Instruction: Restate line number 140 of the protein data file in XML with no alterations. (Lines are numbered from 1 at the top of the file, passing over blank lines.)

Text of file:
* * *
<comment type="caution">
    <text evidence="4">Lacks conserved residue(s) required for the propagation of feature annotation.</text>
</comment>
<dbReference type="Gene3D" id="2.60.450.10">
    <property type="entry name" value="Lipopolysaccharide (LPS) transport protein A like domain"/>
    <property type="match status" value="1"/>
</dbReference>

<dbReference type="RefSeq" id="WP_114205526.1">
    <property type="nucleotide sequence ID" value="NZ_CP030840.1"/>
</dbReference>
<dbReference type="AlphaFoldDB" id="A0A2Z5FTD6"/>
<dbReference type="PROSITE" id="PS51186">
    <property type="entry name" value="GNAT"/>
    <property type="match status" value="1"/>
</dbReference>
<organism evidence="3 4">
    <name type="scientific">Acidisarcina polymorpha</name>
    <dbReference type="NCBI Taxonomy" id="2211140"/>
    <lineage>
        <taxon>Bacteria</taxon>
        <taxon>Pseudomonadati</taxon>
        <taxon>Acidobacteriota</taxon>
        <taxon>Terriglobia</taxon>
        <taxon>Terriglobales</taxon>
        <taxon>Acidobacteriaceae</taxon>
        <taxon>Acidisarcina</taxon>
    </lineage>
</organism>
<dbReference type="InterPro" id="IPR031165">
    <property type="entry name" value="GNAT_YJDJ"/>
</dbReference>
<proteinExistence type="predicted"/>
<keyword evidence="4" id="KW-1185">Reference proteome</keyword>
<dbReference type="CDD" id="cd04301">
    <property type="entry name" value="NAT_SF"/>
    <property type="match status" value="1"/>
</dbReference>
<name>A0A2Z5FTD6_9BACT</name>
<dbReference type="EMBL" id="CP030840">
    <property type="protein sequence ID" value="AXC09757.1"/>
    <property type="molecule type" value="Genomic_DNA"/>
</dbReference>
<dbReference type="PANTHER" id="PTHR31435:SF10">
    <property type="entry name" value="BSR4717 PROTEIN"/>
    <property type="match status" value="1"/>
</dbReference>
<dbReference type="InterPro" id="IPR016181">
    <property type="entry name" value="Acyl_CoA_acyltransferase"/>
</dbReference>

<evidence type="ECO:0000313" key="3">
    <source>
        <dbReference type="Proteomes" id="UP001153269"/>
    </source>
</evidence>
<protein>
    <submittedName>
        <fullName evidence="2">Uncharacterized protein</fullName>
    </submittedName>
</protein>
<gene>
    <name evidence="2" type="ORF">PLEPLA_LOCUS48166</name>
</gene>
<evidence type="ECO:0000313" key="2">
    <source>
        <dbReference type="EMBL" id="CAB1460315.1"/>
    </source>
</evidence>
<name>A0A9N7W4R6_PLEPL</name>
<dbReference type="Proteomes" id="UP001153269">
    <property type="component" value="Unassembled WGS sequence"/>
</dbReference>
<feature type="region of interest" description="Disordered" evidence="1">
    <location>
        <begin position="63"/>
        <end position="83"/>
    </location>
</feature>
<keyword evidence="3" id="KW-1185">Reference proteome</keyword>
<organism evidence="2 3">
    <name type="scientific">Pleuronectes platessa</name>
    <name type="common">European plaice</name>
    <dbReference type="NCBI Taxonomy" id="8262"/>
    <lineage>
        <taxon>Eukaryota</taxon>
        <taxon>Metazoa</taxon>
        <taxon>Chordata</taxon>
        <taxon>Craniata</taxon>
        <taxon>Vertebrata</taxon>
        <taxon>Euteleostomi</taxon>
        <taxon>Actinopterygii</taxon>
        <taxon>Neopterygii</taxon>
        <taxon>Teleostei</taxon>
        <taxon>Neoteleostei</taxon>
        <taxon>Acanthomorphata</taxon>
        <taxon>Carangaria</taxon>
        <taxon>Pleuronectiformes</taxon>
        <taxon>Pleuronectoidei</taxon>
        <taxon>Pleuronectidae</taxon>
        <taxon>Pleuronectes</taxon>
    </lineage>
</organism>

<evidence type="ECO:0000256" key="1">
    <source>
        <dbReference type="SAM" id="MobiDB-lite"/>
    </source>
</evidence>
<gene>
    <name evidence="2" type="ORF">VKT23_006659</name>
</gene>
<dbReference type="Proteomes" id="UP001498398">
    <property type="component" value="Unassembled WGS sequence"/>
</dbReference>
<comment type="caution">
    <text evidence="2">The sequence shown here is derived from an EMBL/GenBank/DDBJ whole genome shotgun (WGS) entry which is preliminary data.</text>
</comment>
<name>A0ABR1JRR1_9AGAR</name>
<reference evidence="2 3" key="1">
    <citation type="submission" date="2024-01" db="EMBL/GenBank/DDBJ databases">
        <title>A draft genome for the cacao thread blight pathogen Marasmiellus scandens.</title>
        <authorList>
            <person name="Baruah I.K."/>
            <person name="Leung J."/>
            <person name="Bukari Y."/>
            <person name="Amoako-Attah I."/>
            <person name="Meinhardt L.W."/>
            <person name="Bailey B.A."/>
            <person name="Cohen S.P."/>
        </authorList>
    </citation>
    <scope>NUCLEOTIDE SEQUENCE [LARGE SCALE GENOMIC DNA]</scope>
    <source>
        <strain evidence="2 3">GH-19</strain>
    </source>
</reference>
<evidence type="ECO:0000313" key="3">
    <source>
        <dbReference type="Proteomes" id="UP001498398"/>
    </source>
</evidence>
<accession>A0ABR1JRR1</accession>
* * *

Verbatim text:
<accession>A0ABR1JRR1</accession>